One year after stepping foot into the residential facility, I was officially no longer a resident and completely on my own. Another major accomplishment happened that year: I helped launch a school garden at NICC. So the whole growing food idea expanded and I fantasized about operating my own small farm. I formed relationships with farmers and many like-minded individuals while working at the Dubuque Food Co-op. The need to learn how food grows efficiently and on a larger scale beckoned me. Again, I decided it was time for a change. Once I graduated, I quit my full time job and began working at Honey Hill Organic Farm and at the Dubuque Farmers’ Market as the On-site Manager. Working outside every day and basking in the sun is wonderful, but it doesn’t come without hard work. I gained a lot of experience working at Honey Hill and I realized there is always more work to be done and far more to learn, which I find incredibly exciting. The farmers’ market has been an opportunity to understand how people sell their products, how their farms are set up, how they succeed or struggle, and ask questions that the internet or a book can’t answer. Cooking and gardening have become my escape. So many young people don’t have a focus and I was guilty of being one of them. I find that by admitting our faults and challenges, it becomes easier to overcome them. We then have the opportunity to allow amazing alternatives into our lives. Nothing is perfect: no one person, plant, or animal. Educating ourselves and having new experiences is essential. I hope to always feel the way I do when I’m in a kitchen or working outside. I love when my garden takes bloom and I’m able to feed myself and others. It’s the feeling of fulfillment. Growing food has become a strong value and staple in my life. Whether it’s in a backyard, at a school, or on a farm, I know I want to produce food for others. Sharing food with others is important because a connection is made between grower and consumer. The comfortability and trust that results allows a relationship to form. I hope to gain enough experience over time so that one day I’m comfortable enough to manage and finance my own small operation. All my experiences, good and bad, have helped shape and change my character for the better. Without them, I would have never learned how to be mentally strong or how to push forward with positive momentum. If growing food continues to give me a focus and keeps me off the radar, I’ll never stop doing it. 07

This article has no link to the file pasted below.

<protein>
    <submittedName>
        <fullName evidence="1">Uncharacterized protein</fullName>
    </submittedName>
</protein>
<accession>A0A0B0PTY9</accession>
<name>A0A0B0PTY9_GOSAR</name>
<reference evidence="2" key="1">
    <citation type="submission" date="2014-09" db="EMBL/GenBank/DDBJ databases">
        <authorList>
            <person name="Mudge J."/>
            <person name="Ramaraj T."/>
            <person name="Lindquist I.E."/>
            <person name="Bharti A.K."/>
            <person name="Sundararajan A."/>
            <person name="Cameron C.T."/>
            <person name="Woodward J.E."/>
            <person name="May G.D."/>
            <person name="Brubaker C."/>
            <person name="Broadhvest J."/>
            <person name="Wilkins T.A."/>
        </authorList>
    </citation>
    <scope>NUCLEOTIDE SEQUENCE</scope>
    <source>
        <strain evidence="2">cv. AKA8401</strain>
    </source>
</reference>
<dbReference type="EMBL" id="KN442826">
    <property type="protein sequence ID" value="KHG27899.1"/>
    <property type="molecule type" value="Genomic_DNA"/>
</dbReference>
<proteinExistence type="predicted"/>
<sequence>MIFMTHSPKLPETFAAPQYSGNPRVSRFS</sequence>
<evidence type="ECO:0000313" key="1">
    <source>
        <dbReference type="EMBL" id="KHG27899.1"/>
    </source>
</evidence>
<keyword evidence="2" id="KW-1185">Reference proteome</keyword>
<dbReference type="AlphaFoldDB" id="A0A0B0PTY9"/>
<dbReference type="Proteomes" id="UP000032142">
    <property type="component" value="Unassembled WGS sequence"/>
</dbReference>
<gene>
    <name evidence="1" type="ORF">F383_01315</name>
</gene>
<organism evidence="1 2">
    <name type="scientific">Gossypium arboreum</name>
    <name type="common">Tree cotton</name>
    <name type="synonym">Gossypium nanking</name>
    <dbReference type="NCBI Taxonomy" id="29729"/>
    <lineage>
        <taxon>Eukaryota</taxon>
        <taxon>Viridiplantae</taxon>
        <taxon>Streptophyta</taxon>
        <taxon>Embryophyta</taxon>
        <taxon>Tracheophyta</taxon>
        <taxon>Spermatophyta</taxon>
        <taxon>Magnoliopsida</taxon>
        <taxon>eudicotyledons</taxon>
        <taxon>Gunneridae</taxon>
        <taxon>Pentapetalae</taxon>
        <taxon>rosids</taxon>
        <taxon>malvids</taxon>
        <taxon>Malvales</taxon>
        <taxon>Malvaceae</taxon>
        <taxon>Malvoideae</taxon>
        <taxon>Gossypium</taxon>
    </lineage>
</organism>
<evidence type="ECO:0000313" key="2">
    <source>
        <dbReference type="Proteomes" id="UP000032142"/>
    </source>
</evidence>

Nov. 2016

Advertise with Co-ZINE! Email codubuque.cozine@gmail.com codbq.org


TRANSGENDER D AY O F

REMEMBERANCE

NOVEMBER 20th